Like I said last week when the same type of language came up with reference to mothering, Paul uses this language because they Thessalonians were his own converts. He led them to the Lord. In that sense, they weren’t his adopted children, but his own children. If you’ve ever led someone to Christ, you know that there is a natural bond that develops between you and that person. And like I said last week, I pray that all of you have the joy of experiencing that.
Finally, I want you to notice the reason for Paul’s fatherly communication (v. 12). Why did Paul comfort and exhort and implore every one of them? It was so that they would walk worthy of the God who calls them. That’s a weighty thought, isn’t it? We all are to walk worthy of the God who called us. Does that mean that we can earn our salvation? No. But by God’s grace, we can live up to the grace we’ve received. Not that we will be perfect, but we will children worthy of God’s name.
Have you ever heard a parent say to a child, “You are a Jones. Jones’s don’t do that!” That’s what v. 12 reminds me of. God freely saved us; He caused us to be born again into His family. But that free calling that we received also impresses upon us the duty to live out the grace we’ve been given. And not just are we to live worthy of the grace. We’re to live worthy of the God who gave us the grace–who called us and is calling us into His eternal kingdom and glory.
I’d like to close by illustrating the impact of selfless fatherly love.
On November 30, 2018 the forty-first President of the United States, George Herbert Walker Bush passed away. I watched his funeral at the National Cathedral last Wednesday morning. As I watched, I noticed that in the four separate eulogies that were given, the message that kept coming through loud and clear was that George H. W. Bush was a gentleman–a man of courage, but also a man with genuine, loyal love for his friends. When Bush forty-three eulogized his dad, he said, “Many a person would tell you that Dad became a mentor and a father figure in their life. He listened and he consoled. He was their friend.” George W. went on to name some of the people his father had mentored or been a friend to–the most surprising name on that list being Bill Clinton. (If you haven’t heard that story, Bush and Clinton struck up a relationship starting in 2004. Bush forty-one said he was the father-figure Clinton never had, and Clinton didn’t deny it. It’s an odd but fascinating story.)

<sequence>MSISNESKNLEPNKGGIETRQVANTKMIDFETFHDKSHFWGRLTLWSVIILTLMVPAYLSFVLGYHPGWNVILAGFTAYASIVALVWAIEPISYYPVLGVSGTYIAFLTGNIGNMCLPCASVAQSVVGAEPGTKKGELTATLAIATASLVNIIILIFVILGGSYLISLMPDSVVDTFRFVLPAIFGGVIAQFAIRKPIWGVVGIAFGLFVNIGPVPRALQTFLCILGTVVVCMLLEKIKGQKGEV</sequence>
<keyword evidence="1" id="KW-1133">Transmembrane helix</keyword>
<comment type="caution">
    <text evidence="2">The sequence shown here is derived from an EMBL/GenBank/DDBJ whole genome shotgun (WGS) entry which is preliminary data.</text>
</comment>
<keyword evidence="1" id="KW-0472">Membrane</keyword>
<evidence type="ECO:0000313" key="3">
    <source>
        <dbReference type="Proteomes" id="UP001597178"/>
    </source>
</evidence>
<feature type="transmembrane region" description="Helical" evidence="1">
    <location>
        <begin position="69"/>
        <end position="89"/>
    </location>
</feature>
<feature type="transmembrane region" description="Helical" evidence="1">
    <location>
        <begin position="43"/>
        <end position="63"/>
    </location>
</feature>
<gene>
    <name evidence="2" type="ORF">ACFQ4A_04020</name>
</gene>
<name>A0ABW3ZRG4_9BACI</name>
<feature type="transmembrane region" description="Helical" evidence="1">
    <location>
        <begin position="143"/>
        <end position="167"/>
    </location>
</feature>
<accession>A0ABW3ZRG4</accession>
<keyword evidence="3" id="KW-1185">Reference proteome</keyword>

Later in his speech, Bush forty-three quoted a line from his father’s Inaugural Address back in 1989. He said, “What do we want the men and women who work with us to say when we are no longer there? That we were more driven to succeed than anyone around us, or that we stopped to ask if a sick child had gotten better, and stayed a moment, there, to trade a word of friendship.” George W. went on to say, “Well, Dad, we’re going to remember you for exactly that and much more.”
We get so distracted in life, don’t we? We all should take note of the fact that at the funeral of a very successful President of the United States, what was talked about most was not his political achievements, but his love for other people. It could be argued, just by glancing at the “Bush row” during the service at the National Cathedral, that George H. W. Bush’s greatest success came not as a President of the United States, but as father to his five biological children, as well as others he “adopted” along the way. I don’t know about you, but I pray that the same will be said about me.